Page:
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Old 16 January 2008, 18:41   #1
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Short Circuited Plugs

Can anyone explain in technical words why do plugs short circuit when running under very slow speeds for long time uses, specially when throlling in 2 stroke engines ? Is there a way to avoid or minimize this plug problem ?
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Old 16 January 2008, 18:54   #2
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I hope this is what you are asking:

You need a spark.

The electricity only forms a spark when that is the easiest route for it to travel from the electrode to ground. If there is an easier route (e.g. via a damp/old HT lead, or the kill cord switch!) then you won't get a spark.

At low speeds the engine temperature is generally a bit lower. The fuel air mix is generally a bit richer. In a 2-stroke there might be too much oil. All that means you have more carbon atoms (from fuel and oil) which is being less effectively turned into CO2 (because of less oxygen and lower temperatures). The excess carbon can start to form soot.

Soot conducts electricity and as it builds up on the plug can provide an alternative path to ground for the electricity that should create the spark.
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Old 17 January 2008, 06:27   #3
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Spark plugs are self cleaning if used at the correct temperature. Half to full engine load for instance.
With lots of trolling , the combustion temps dont reach the tempereature to enable the plugs to self clean the carbon deposits.

You could lower the temp range of the plug.
Go for WOT blast every so often.
Change the plugs more regularly.

Or buy a fourstroke.

Not technical I know, It dosent need to be.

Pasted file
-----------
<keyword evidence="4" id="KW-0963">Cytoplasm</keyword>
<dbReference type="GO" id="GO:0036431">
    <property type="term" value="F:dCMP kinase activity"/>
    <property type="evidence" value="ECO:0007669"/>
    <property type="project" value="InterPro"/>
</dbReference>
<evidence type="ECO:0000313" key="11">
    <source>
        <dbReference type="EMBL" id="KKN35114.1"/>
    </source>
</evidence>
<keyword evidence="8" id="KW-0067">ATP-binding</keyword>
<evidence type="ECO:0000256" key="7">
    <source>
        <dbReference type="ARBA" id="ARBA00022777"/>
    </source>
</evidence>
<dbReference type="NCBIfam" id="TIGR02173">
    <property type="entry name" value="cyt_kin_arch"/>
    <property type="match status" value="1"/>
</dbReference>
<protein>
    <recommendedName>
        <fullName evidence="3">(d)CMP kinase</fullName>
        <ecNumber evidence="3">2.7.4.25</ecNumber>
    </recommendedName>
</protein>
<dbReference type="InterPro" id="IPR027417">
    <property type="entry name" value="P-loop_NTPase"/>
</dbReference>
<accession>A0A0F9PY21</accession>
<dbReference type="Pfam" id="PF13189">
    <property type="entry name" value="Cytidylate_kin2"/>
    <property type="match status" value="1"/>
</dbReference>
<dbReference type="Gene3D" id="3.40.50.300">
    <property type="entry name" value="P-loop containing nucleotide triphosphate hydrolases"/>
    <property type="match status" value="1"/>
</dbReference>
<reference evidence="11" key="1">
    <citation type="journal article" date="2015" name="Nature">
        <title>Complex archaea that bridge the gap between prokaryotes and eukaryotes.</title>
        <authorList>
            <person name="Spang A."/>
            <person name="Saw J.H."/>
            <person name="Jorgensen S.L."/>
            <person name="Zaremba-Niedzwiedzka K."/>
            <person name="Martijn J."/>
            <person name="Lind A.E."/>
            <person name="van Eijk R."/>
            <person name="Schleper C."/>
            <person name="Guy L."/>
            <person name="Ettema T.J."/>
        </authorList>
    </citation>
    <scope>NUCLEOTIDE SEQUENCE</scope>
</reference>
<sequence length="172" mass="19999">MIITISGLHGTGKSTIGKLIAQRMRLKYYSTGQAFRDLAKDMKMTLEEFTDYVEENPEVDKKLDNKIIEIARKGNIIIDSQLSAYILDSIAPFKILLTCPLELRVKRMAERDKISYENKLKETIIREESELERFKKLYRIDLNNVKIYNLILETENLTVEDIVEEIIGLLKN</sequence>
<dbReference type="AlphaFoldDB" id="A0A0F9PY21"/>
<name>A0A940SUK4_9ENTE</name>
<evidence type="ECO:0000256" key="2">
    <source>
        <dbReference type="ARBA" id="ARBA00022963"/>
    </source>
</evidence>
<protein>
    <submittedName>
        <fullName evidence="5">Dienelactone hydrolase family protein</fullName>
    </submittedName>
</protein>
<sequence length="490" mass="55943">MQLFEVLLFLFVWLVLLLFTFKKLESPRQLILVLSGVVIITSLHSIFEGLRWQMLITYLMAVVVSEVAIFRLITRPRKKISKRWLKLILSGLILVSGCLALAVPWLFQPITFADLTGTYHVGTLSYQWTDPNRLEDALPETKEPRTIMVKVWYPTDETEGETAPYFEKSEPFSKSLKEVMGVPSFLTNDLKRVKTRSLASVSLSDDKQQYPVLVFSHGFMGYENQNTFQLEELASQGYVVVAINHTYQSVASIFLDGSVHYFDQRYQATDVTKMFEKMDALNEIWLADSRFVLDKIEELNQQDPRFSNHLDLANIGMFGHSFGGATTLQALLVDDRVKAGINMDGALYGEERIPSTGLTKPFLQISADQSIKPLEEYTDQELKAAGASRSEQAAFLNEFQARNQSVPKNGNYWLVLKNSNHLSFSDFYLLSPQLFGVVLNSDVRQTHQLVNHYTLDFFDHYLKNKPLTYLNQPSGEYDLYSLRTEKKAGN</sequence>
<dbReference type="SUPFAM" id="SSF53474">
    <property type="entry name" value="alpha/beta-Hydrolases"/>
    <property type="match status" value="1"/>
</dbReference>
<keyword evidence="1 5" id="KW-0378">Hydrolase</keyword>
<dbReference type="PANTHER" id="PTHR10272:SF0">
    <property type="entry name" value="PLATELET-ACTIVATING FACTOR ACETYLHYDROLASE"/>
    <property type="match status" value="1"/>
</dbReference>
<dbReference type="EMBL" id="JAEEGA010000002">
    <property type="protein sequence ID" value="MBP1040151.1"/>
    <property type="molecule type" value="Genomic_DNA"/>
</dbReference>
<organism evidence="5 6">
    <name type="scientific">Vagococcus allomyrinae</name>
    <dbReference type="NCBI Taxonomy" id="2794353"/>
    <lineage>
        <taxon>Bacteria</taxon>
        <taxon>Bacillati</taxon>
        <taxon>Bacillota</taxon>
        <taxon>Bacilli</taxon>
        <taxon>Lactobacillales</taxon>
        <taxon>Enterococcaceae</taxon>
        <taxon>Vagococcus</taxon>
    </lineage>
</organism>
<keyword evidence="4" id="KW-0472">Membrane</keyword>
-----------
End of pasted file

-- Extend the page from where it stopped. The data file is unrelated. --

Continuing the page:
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Old 17 January 2008, 08:34   #4
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or troll on your Aux?
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Old 17 January 2008, 14:34   #5
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Quote:
Originally Posted by Rooster21 View Post
You could lower the temp range of the plug.
are you sure? I think you actually want a "hotter" plug. alternatively you can ajust the mixture - but there may be consequences for running at higher throttle/load if you do either of these
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Old 17 January 2008, 16:27   #6
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Iridium plugs are supposed to greatly reduce the chance of fouling.
take a look here for a cross reference and an explanation of why they work better.

http://www.spark-plugs.co.uk/pages/p...gk_iridium.htm
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Old 18 January 2008, 05:23   #7
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Plugs can sometimes fail suddenly. I had one go on the strimmer last weekend, had been roaring away at 3/4 throttle for ages (about 30 min non stop) and it just stopped dead. After a lot of messing around I eventually discovered that the plug was a dead short internally. It wasn't due to carbon buildup as it had been running flat out, I don't really know what suddenly killed it but a new plug fixed it.
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Old 18 January 2008, 05:45   #8
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Yep, I've had them fail too, especially in air cooled engines. But spark plugs do seem to get tired, even after a proper sand blast clean, truing the electrodes and gapping them they may not perform well. Dunno why.
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Old 18 January 2008, 07:56   #9
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Quote:
Originally Posted by Locozodiac View Post
Can anyone explain in technical words why do plugs short circuit when running under very slow speeds for long time uses, specially when throlling in 2 stroke engines ?
Here are a couple of links that may help you.

http://www.championsparkplugs.com/sp...Fouling&mfid=2

http://members.iinet.net.au/~pauldaw...park-plugs.PDF
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Old 18 January 2008, 09:20   #10
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Originally Posted by seahorse View Post
Thanks all for their respective feed back, although this is not my particular way of boating because I always boat near wot or cruising speeds, but this info might help other idler boaters to be aware of the problem.

Ribnet readers will appreciate to read how a theorically simple item can give you really unpredictable bad times. I usually recommend clients if excesive idle operation is done to wot their engines al least for 1 minute once in a while to help plugs clean themselves and avoid plug foulling and short circuits.

Bottom line : always cary with you a socket wrench and a spare plug for every cylinder your engine has whenever you go to sea or extra oars & crew and some beers just in case...

Happy Boating
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